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5 Content Marketing Fails You Must Avoid

Amanda Nelson

I’ve been living and breathing content marketing for large and small brands over the past four years, and in that time, I’ve tried (and failed) a lot. However, failure is key to uncovering what works, as much as what doesn’t work.

If you dedicate your time and effort to taking the right path, you will see a difference. Be aware of the fails in this post, and implement what you learn from each. When you do, you’ll not only grow your audience and your community, but you’ll create fans for life, new customers and a very happy sales team.

5 Content Marketing Fails You Must Avoid

  1. Making Yourself the Hero

We love to talk about ourselves, and brands often fill their content with testimonials, awards, product information and offers. There is a time and place for all of that good stuff, but content marketing is not that spot. Focus your content around the customer. They reap the reward, they save the day. Case studies are a great example of customer-centric content. It’s not about your product, but the problem your customer solved as a result of working with you.

  1. Only Including the Marketing Department in Your Content Marketing Plans

Content marketing is much more than a marketing strategy or a campaign. It is a cultural change that involves everyone in the organization. Everyone must rally behind the idea of content that helps versus sells. Everyone in your company is an expert in what they do. If they all contribute to content marketing, you suddenly have a vast team of experts writing and creating content for you. Content marketing isn’t a strategy; it’s a way of life.

  1. Reinventing the Wheel with Every Piece of Content

Content marketing does not equate to writing brand new content everyday. It’s about creating helpful, relevant content, whether it’s new or existing. Much of your existing, helpful content can be repurposed, so there’s no need to start from scratch. Take a great case study and turn that into a webinar where you interview the customer. Transcribe that webinar, and now you have three blog posts. Curate a bunch of relevant blog posts together into an e-book. The opportunities are endless and it doesn’t require brand new work.

  1. Avoid Taking Risks

Great content marketers take risks. The web is the perfect environment to test and try new things because the response is instant. Either it sinks, or it floats. Failure is non-existent, because the worst that can happen is no one reads your blog posts or shares your tweet. In other words, failure means no one saw it in the first place.

  1. Focusing Only on Text-based Content

We all digest content in different ways. Whether it’s videos, infographics, blog posts or e-books, slice and dice your content into multiple formats that everyone can enjoy. Content marketing is not just a blog or a webinar. It’s any type of content that helps your customer, so put them first and think about how they gather information.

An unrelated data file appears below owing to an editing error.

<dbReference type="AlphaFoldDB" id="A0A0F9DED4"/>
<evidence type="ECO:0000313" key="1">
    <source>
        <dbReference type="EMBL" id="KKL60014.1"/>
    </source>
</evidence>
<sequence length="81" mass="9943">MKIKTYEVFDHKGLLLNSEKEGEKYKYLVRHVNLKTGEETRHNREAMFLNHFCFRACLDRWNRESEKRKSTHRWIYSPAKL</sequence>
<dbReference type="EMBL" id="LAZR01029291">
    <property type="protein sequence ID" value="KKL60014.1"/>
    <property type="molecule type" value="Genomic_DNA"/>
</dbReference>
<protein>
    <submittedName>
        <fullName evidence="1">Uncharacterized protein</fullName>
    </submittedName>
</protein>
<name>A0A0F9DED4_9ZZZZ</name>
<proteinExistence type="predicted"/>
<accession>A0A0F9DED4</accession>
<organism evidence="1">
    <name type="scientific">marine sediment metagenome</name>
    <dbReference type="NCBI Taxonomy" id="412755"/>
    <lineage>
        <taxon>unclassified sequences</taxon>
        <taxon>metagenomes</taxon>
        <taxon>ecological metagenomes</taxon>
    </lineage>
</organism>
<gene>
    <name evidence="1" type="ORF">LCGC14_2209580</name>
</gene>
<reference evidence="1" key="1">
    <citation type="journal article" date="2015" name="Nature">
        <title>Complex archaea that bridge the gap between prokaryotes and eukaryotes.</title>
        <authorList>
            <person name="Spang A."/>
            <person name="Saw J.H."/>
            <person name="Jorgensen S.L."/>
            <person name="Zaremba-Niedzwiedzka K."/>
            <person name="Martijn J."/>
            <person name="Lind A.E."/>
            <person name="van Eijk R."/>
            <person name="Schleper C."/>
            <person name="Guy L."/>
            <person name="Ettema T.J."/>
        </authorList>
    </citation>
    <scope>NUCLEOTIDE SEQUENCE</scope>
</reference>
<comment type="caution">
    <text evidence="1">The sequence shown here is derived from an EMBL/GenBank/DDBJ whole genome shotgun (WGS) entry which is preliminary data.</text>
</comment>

What other content marketing fails have your experienced? Share them in the comments and let’s continue to learn from each other.

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Amanda Nelson is Director of Marketing at RingLead where she leads the content marketing strategy and execution. She has spent the last three years in content marketing and community management at and Radian6, and has a background in account management for interactive and full service advertising agencies.
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Michael Kamleitner
Enjoyed reading your article, Amanda! Content marketing is king while engagement via social media is queen. Therefore, after creating quality content, remember to share it with others that need the information. When creating content, it’s very important to use your empathy and truly understand the readers’ needs and expectations. Don’t write for the sake of writing, would be my personal advice.
Amanda Nelson
Michael Kamleitner
Thanks for the great feedback, Michael. Jason Falls once said, "Never blog to blog." I couldn't agree more.
Great post and I agree with Jesse on Point #1. It is all about the customer and why you are the best for them. Nice to reconnect with you too, Amanda.
Amanda Nelson
Jeff Ogden
Hi Jeff! I completely agree. Good to connect again.
Jesse Stoler
I love your point #1. I see too many brands just try and represent themselves as "the best." Consumers/users don't want to know why you're the best - they want to know why you're the best for them.
Amanda Nelson
Jesse Stoler
Thanks Jesse. It's a tough change to make since it's truly a cultural shift, but it can be done and there are huge benefits.
Matt LaClear
As someone who has been in the industry for a while, I can clearly remember seeing many bloggers and brands use these tactics only to disappear a few months later. As much as bloggers and brands love to talk about themselves and boost up their services, it simply comes off the wrong way to the reader. The same holds true for content creation... how many times can someone write a post on how to setup a blog or install wordpress? More online marketers and brands need to get original with their content or mix it up with videos or infographics. Thanks, great post!
Amanda Nelson
Matt LaClear
Being innovative, fresh and risky is worth it in the end. You can't do the same thing over and over and expect change. Thanks for the comment!

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